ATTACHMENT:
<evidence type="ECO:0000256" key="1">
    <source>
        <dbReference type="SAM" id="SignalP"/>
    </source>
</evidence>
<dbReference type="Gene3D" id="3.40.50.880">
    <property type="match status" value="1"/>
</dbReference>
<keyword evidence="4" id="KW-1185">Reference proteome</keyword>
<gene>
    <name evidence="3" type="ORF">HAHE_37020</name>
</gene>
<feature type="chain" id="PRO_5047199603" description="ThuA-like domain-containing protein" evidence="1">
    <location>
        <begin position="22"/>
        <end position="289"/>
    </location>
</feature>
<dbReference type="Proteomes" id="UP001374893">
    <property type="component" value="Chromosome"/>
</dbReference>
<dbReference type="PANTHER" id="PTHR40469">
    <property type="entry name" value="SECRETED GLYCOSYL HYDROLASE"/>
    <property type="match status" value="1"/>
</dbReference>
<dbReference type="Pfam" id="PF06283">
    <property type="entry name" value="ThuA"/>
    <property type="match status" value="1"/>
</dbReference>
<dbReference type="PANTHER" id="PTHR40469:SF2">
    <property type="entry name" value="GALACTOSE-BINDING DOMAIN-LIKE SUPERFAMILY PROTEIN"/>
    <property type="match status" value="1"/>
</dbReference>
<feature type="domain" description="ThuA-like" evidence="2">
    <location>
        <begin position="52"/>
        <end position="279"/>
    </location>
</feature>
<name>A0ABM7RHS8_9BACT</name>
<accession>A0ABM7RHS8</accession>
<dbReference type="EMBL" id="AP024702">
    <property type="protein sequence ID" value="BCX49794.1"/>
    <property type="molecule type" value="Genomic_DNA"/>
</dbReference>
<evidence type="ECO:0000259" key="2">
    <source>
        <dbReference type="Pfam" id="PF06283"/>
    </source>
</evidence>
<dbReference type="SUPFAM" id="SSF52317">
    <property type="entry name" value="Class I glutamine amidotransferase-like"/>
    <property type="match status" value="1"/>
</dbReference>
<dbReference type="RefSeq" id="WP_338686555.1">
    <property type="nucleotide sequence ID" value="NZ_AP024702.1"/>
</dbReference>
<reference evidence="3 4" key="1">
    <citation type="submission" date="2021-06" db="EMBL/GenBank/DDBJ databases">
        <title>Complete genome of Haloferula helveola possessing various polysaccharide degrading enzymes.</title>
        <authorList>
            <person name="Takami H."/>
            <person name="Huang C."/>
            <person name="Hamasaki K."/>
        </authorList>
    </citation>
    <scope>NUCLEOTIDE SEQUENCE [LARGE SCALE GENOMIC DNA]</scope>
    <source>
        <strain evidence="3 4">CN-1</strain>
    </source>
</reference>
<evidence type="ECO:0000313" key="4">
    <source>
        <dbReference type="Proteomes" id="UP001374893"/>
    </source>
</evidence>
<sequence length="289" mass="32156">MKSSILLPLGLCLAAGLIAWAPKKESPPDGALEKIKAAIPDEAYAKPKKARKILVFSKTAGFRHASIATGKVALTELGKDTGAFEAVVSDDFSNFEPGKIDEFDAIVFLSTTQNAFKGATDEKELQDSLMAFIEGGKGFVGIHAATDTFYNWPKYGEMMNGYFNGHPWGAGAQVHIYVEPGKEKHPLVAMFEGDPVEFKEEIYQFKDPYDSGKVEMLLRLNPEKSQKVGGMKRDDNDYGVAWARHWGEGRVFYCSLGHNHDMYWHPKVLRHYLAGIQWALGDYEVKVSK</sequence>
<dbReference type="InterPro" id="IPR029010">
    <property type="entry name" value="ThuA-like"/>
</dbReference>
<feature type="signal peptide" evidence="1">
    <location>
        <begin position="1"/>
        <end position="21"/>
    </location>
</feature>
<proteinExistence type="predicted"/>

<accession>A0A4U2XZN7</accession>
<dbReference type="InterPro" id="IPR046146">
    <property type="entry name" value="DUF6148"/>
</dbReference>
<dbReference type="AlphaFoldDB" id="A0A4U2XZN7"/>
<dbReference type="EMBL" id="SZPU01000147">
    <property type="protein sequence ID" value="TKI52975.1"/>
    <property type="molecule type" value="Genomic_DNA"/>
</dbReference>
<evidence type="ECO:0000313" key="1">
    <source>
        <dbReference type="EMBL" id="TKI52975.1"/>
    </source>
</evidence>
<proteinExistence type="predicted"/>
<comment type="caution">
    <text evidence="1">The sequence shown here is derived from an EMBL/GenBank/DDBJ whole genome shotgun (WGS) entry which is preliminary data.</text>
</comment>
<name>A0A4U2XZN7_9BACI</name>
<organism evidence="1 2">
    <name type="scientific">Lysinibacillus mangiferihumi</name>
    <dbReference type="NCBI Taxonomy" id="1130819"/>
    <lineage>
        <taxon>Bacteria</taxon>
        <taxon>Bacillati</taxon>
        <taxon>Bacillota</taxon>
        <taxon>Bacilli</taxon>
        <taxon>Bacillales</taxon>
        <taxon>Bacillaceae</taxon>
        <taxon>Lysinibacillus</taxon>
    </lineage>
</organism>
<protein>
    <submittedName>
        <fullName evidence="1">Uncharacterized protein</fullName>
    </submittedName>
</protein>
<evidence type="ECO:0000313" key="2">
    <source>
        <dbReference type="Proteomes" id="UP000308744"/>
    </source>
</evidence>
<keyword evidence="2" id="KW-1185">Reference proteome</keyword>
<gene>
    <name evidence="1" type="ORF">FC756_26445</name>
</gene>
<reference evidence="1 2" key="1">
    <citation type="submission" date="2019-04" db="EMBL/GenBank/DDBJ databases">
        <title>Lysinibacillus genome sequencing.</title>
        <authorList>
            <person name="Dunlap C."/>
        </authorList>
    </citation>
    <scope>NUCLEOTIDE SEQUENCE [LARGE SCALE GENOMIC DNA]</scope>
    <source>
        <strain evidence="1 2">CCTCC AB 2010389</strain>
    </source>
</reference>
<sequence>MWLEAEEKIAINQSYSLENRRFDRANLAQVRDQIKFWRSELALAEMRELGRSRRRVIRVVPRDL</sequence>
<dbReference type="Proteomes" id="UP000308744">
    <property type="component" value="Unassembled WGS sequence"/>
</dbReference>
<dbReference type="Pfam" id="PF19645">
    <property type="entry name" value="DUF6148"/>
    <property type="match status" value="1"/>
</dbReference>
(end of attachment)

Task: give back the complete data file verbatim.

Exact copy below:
<evidence type="ECO:0000256" key="1">
    <source>
        <dbReference type="SAM" id="SignalP"/>
    </source>
</evidence>
<dbReference type="Gene3D" id="3.40.50.880">
    <property type="match status" value="1"/>
</dbReference>
<keyword evidence="4" id="KW-1185">Reference proteome</keyword>
<gene>
    <name evidence="3" type="ORF">HAHE_37020</name>
</gene>
<feature type="chain" id="PRO_5047199603" description="ThuA-like domain-containing protein" evidence="1">
    <location>
        <begin position="22"/>
        <end position="289"/>
    </location>
</feature>
<dbReference type="Proteomes" id="UP001374893">
    <property type="component" value="Chromosome"/>
</dbReference>
<dbReference type="PANTHER" id="PTHR40469">
    <property type="entry name" value="SECRETED GLYCOSYL HYDROLASE"/>
    <property type="match status" value="1"/>
</dbReference>
<dbReference type="Pfam" id="PF06283">
    <property type="entry name" value="ThuA"/>
    <property type="match status" value="1"/>
</dbReference>
<dbReference type="PANTHER" id="PTHR40469:SF2">
    <property type="entry name" value="GALACTOSE-BINDING DOMAIN-LIKE SUPERFAMILY PROTEIN"/>
    <property type="match status" value="1"/>
</dbReference>
<feature type="domain" description="ThuA-like" evidence="2">
    <location>
        <begin position="52"/>
        <end position="279"/>
    </location>
</feature>
<name>A0ABM7RHS8_9BACT</name>
<accession>A0ABM7RHS8</accession>
<dbReference type="EMBL" id="AP024702">
    <property type="protein sequence ID" value="BCX49794.1"/>
    <property type="molecule type" value="Genomic_DNA"/>
</dbReference>
<evidence type="ECO:0000259" key="2">
    <source>
        <dbReference type="Pfam" id="PF06283"/>
    </source>
</evidence>
<dbReference type="SUPFAM" id="SSF52317">
    <property type="entry name" value="Class I glutamine amidotransferase-like"/>
    <property type="match status" value="1"/>
</dbReference>
<dbReference type="RefSeq" id="WP_338686555.1">
    <property type="nucleotide sequence ID" value="NZ_AP024702.1"/>
</dbReference>
<reference evidence="3 4" key="1">
    <citation type="submission" date="2021-06" db="EMBL/GenBank/DDBJ databases">
        <title>Complete genome of Haloferula helveola possessing various polysaccharide degrading enzymes.</title>
        <authorList>
            <person name="Takami H."/>
            <person name="Huang C."/>
            <person name="Hamasaki K."/>
        </authorList>
    </citation>
    <scope>NUCLEOTIDE SEQUENCE [LARGE SCALE GENOMIC DNA]</scope>
    <source>
        <strain evidence="3 4">CN-1</strain>
    </source>
</reference>
<evidence type="ECO:0000313" key="4">
    <source>
        <dbReference type="Proteomes" id="UP001374893"/>
    </source>
</evidence>
<sequence length="289" mass="32156">MKSSILLPLGLCLAAGLIAWAPKKESPPDGALEKIKAAIPDEAYAKPKKARKILVFSKTAGFRHASIATGKVALTELGKDTGAFEAVVSDDFSNFEPGKIDEFDAIVFLSTTQNAFKGATDEKELQDSLMAFIEGGKGFVGIHAATDTFYNWPKYGEMMNGYFNGHPWGAGAQVHIYVEPGKEKHPLVAMFEGDPVEFKEEIYQFKDPYDSGKVEMLLRLNPEKSQKVGGMKRDDNDYGVAWARHWGEGRVFYCSLGHNHDMYWHPKVLRHYLAGIQWALGDYEVKVSK</sequence>
<dbReference type="InterPro" id="IPR029010">
    <property type="entry name" value="ThuA-like"/>
</dbReference>
<feature type="signal peptide" evidence="1">
    <location>
        <begin position="1"/>
        <end position="21"/>
    </location>
</feature>
<proteinExistence type="predicted"/>

<accession>A0A4U2XZN7</accession>
<dbReference type="InterPro" id="IPR046146">
    <property type="entry name" value="DUF6148"/>
</dbReference>
<dbReference type="AlphaFoldDB" id="A0A4U2XZN7"/>
<dbReference type="EMBL" id="SZPU01000147">
    <property type="protein sequence ID" value="TKI52975.1"/>
    <property type="molecule type" value="Genomic_DNA"/>
</dbReference>
<evidence type="ECO:0000313" key="1">
    <source>
        <dbReference type="EMBL" id="TKI52975.1"/>
    </source>
</evidence>
<proteinExistence type="predicted"/>
<comment type="caution">
    <text evidence="1">The sequence shown here is derived from an EMBL/GenBank/DDBJ whole genome shotgun (WGS) entry which is preliminary data.</text>
</comment>
<name>A0A4U2XZN7_9BACI</name>
<organism evidence="1 2">
    <name type="scientific">Lysinibacillus mangiferihumi</name>
    <dbReference type="NCBI Taxonomy" id="1130819"/>
    <lineage>
        <taxon>Bacteria</taxon>
        <taxon>Bacillati</taxon>
        <taxon>Bacillota</taxon>
        <taxon>Bacilli</taxon>
        <taxon>Bacillales</taxon>
        <taxon>Bacillaceae</taxon>
        <taxon>Lysinibacillus</taxon>
    </lineage>
</organism>
<protein>
    <submittedName>
        <fullName evidence="1">Uncharacterized protein</fullName>
    </submittedName>
</protein>
<evidence type="ECO:0000313" key="2">
    <source>
        <dbReference type="Proteomes" id="UP000308744"/>
    </source>
</evidence>
<keyword evidence="2" id="KW-1185">Reference proteome</keyword>
<gene>
    <name evidence="1" type="ORF">FC756_26445</name>
</gene>
<reference evidence="1 2" key="1">
    <citation type="submission" date="2019-04" db="EMBL/GenBank/DDBJ databases">
        <title>Lysinibacillus genome sequencing.</title>
        <authorList>
            <person name="Dunlap C."/>
        </authorList>
    </citation>
    <scope>NUCLEOTIDE SEQUENCE [LARGE SCALE GENOMIC DNA]</scope>
    <source>
        <strain evidence="1 2">CCTCC AB 2010389</strain>
    </source>
</reference>
<sequence>MWLEAEEKIAINQSYSLENRRFDRANLAQVRDQIKFWRSELALAEMRELGRSRRRVIRVVPRDL</sequence>
<dbReference type="Proteomes" id="UP000308744">
    <property type="component" value="Unassembled WGS sequence"/>
</dbReference>
<dbReference type="Pfam" id="PF19645">
    <property type="entry name" value="DUF6148"/>
    <property type="match status" value="1"/>
</dbReference>